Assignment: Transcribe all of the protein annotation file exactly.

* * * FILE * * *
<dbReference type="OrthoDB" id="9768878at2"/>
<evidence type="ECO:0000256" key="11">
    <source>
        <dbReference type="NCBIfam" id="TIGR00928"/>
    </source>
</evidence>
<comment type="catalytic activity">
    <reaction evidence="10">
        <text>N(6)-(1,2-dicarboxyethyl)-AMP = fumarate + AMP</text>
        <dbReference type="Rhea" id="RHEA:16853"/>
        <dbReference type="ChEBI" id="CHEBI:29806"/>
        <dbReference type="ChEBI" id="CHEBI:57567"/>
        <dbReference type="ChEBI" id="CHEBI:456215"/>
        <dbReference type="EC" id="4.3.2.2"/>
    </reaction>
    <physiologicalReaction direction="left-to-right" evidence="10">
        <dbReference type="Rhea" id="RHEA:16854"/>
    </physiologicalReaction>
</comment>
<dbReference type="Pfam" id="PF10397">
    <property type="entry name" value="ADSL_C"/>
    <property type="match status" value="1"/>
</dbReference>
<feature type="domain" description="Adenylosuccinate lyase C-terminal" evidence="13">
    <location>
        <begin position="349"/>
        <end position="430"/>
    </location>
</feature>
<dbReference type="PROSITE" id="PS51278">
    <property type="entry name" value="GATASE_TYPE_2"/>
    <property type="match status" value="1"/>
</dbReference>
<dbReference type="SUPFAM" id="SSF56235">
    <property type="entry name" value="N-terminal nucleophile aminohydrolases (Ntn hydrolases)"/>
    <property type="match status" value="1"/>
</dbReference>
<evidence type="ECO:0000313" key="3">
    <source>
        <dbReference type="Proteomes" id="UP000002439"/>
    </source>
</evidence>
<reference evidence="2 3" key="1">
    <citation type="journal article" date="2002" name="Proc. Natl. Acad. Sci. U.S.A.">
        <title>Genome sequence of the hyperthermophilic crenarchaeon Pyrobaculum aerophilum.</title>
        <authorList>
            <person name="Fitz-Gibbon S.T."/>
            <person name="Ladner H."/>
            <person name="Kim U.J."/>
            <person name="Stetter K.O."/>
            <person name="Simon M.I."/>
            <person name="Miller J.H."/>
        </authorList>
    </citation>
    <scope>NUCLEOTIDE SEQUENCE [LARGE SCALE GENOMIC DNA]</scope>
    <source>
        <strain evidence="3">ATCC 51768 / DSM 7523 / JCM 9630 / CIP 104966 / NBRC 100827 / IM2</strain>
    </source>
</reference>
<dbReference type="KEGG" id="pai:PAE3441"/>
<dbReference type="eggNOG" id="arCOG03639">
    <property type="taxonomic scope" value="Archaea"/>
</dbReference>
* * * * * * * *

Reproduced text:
<dbReference type="OrthoDB" id="9768878at2"/>
<evidence type="ECO:0000256" key="11">
    <source>
        <dbReference type="NCBIfam" id="TIGR00928"/>
    </source>
</evidence>
<comment type="catalytic activity">
    <reaction evidence="10">
        <text>N(6)-(1,2-dicarboxyethyl)-AMP = fumarate + AMP</text>
        <dbReference type="Rhea" id="RHEA:16853"/>
        <dbReference type="ChEBI" id="CHEBI:29806"/>
        <dbReference type="ChEBI" id="CHEBI:57567"/>
        <dbReference type="ChEBI" id="CHEBI:456215"/>
        <dbReference type="EC" id="4.3.2.2"/>
    </reaction>
    <physiologicalReaction direction="left-to-right" evidence="10">
        <dbReference type="Rhea" id="RHEA:16854"/>
    </physiologicalReaction>
</comment>
<dbReference type="Pfam" id="PF10397">
    <property type="entry name" value="ADSL_C"/>
    <property type="match status" value="1"/>
</dbReference>
<feature type="domain" description="Adenylosuccinate lyase C-terminal" evidence="13">
    <location>
        <begin position="349"/>
        <end position="430"/>
    </location>
</feature>
<dbReference type="PROSITE" id="PS51278">
    <property type="entry name" value="GATASE_TYPE_2"/>
    <property type="match status" value="1"/>
</dbReference>
<dbReference type="SUPFAM" id="SSF56235">
    <property type="entry name" value="N-terminal nucleophile aminohydrolases (Ntn hydrolases)"/>
    <property type="match status" value="1"/>
</dbReference>
<evidence type="ECO:0000313" key="3">
    <source>
        <dbReference type="Proteomes" id="UP000002439"/>
    </source>
</evidence>
<reference evidence="2 3" key="1">
    <citation type="journal article" date="2002" name="Proc. Natl. Acad. Sci. U.S.A.">
        <title>Genome sequence of the hyperthermophilic crenarchaeon Pyrobaculum aerophilum.</title>
        <authorList>
            <person name="Fitz-Gibbon S.T."/>
            <person name="Ladner H."/>
            <person name="Kim U.J."/>
            <person name="Stetter K.O."/>
            <person name="Simon M.I."/>
            <person name="Miller J.H."/>
        </authorList>
    </citation>
    <scope>NUCLEOTIDE SEQUENCE [LARGE SCALE GENOMIC DNA]</scope>
    <source>
        <strain evidence="3">ATCC 51768 / DSM 7523 / JCM 9630 / CIP 104966 / NBRC 100827 / IM2</strain>
    </source>
</reference>
<dbReference type="KEGG" id="pai:PAE3441"/>
<dbReference type="eggNOG" id="arCOG03639">
    <property type="taxonomic scope" value="Archaea"/>
</dbReference>